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Wayland Student Press

The student news site of Wayland High School

Wayland Student Press

The student news site of Wayland High School

Wayland Student Press

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Opinion: How TikTok has shaped teens’ personal opinions

WSPNs+Ryan+Chase+shares+his+thoughts+and+opinions+on+how+TikTok+manipulates+U.S.+teens.
Credit: Alyssa Ao
WSPN’s Ryan Chase shares his thoughts and opinions on how TikTok manipulates U.S. teens.

If you are into modern politics, you may have noticed the political polarization among our country’s youth. I fear this is because social media has influenced and aggravated teens’ political views.

The Wall Street Journal (WSJ) conducted a study where they set up multiple fake accounts on TikTok to figure out how the platform’s algorithm works. One of their findings included “echo chambers,” a term used by the WSJ when describing TikTok’s isolated niche spaces. TikTok’s algorithm pushes content that agrees with a person and will push only one side of a story. This could be about rigged elections, who a given user thinks should be president, conspiracy theories and so forth.

According to Capitol Technology University, “Users who engage with misleading content are more likely to be shown similar videos, creating an echo chamber where misinformation flourishes.” TikTok provides an environment where misinformation flourishes. An example of this is the Israel and Hamas War. There is a 10-1 ratio on the platform between Pro-Hamas content views and Pro-Israel content views. The algorithm has arguably polarized youth against Israel by pushing anti-Israel videos and misinformative videos about the conflict. This is not the only example of this. The New York Times said, “In Germany, TikTok accounts impersonated prominent political figures during the country’s last national election.” The Times went on to discuss election misinformation in Columbia, The Philippines and about how election misinformation is now similarly spreading to the U.S..

Each of the WSJ’s fake accounts eventually found themselves stuck in echo chambers with the same type of videos coming their way. TikTok is able to learn so much about its users’ preferences and beliefs and use that information to influence opinions quickly. In addition, teens are also susceptible to these echo chambers as they are easily influenced by Mainstream Media and Social Media just like adults.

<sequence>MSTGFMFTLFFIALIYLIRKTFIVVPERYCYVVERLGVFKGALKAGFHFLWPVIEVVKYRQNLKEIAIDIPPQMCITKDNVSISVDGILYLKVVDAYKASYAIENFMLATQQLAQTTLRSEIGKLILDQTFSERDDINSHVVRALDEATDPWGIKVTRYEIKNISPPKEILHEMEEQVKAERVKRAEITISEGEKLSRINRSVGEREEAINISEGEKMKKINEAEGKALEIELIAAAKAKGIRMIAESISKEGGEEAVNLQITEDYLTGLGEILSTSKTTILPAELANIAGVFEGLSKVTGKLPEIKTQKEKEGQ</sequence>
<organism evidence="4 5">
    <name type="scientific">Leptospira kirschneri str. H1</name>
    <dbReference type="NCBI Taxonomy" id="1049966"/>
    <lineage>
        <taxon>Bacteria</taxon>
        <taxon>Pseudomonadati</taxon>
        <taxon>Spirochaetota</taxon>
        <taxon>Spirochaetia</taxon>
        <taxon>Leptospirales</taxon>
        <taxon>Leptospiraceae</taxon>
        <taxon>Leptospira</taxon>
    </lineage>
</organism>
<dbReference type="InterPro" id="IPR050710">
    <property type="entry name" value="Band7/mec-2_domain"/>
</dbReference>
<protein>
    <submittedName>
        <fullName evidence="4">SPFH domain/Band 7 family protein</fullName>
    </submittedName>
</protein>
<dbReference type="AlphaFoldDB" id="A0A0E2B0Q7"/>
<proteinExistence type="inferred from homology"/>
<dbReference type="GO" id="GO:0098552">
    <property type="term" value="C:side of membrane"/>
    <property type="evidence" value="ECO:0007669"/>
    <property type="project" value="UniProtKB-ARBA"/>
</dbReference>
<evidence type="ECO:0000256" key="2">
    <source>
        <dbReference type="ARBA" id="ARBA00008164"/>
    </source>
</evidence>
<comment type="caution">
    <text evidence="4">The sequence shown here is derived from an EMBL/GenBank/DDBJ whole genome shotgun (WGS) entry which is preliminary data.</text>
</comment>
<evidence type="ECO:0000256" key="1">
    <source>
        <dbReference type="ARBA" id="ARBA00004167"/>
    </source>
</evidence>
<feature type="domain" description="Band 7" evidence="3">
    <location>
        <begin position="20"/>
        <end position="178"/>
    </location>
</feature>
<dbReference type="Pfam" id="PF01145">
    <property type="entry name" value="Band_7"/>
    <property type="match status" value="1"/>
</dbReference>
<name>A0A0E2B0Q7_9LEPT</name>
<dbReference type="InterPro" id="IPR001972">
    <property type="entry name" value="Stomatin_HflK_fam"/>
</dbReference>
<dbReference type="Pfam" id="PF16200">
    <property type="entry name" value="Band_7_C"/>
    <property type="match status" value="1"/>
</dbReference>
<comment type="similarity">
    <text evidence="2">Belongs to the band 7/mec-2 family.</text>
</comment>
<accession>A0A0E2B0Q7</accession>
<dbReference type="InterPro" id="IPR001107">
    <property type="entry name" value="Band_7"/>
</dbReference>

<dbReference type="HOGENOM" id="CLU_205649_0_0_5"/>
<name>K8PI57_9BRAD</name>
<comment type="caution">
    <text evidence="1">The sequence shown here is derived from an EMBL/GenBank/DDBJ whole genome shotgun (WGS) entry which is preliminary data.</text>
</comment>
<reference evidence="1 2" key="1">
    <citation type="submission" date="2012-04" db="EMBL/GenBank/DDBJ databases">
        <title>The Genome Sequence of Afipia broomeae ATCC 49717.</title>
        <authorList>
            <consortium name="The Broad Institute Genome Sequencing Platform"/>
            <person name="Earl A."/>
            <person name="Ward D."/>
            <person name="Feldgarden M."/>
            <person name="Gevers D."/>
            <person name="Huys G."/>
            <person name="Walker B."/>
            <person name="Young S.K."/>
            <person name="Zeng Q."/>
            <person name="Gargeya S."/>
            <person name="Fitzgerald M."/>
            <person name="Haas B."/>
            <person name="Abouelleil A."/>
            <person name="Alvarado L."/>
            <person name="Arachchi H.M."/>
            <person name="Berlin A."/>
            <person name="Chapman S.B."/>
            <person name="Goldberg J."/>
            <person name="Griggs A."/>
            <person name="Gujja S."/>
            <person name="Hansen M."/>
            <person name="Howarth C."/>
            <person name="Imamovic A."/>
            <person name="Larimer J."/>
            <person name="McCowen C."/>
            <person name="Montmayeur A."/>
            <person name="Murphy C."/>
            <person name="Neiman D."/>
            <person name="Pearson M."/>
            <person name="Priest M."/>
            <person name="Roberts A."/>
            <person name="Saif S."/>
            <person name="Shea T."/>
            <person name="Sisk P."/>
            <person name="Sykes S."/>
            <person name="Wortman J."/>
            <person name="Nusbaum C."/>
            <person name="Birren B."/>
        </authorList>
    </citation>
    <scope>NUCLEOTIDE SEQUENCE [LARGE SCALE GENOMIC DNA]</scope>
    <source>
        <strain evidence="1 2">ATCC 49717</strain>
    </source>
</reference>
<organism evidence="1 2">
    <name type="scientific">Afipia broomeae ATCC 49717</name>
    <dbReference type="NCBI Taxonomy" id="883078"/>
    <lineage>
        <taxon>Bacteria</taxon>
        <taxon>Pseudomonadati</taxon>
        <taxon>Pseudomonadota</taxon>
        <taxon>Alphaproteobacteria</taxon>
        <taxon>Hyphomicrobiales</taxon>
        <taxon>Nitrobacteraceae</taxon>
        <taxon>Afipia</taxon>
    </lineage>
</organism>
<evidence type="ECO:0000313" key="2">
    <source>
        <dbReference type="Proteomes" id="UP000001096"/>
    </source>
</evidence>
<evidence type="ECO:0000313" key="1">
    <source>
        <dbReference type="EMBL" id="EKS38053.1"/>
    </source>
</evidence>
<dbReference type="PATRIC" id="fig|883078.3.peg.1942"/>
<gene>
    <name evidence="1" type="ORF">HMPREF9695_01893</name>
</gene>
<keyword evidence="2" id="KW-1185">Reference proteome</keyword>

So, what is so wrong with the algorithm? Isn’t TikTok just showing users what they like? While this may be true with puppy videos, it isn’t the case with politics. People are so used to hearing opinions they agree with, they forget the importance of hearing the other side. There was a time when Democrats and Republicans actually agreed on things and passed bills together. However, 24 hour news cycles and social media have changed that, specifically TikTok. When the algorithm pushes users into political echo chambers, they only hear others that agree with them, pushing the right wing further right and the left wing further left.

TikTok pushes you down a rabbit hole of your own opinions, and drives your beliefs deeper and deeper. Therefore, by the time your brain is fully developed these beliefs are deeply rooted and set in your mind, polarizing the opinions of you and millions of other people, and causing a rift between citizens of the country. However TikTok could change that, being a social platform with over 1.5 billion users, you could enable teens to hear different opinions and different sides that can help you form your own opinion and tolerate the different opinions of others. That’s how it should work. Instead, TikTok amplifies issues that already exist among us, and honestly, the platform isn’t completely at fault.

As teens today, we are taught that our emotions and comfort are more important than anything else when in the real world. I believe it would be better for teens to learn more tolerance. It should be okay to be uncomfortable sometimes and have to work with people we disagree with. Teenagers are supposed to be the next generation of people who fix problems and move society forward, but we can’t do that if all we know how to do is scroll until we find the next person who agrees with us.

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About the Contributors
Ryan Chase
Ryan Chase, Assistant Social Media Editor
Ryan Chase, Class of 2026, is a second year reporter and assistant social media editor for WSPN. He is an alpine skier for WHS during the winter. Outside of school he enjoys water sports, skiing, spending time with friends and watching movies. Contact: [email protected]
Alyssa Ao
Alyssa Ao, Co-Graphics Editor
Alyssa Ao, Class of 2025, is a co-graphics editor for WSPN. She is also one of the Math Team captains and co-president of the Art Club. Outside of school, she enjoys art, playing piano and watching TV. Contact: [email protected]
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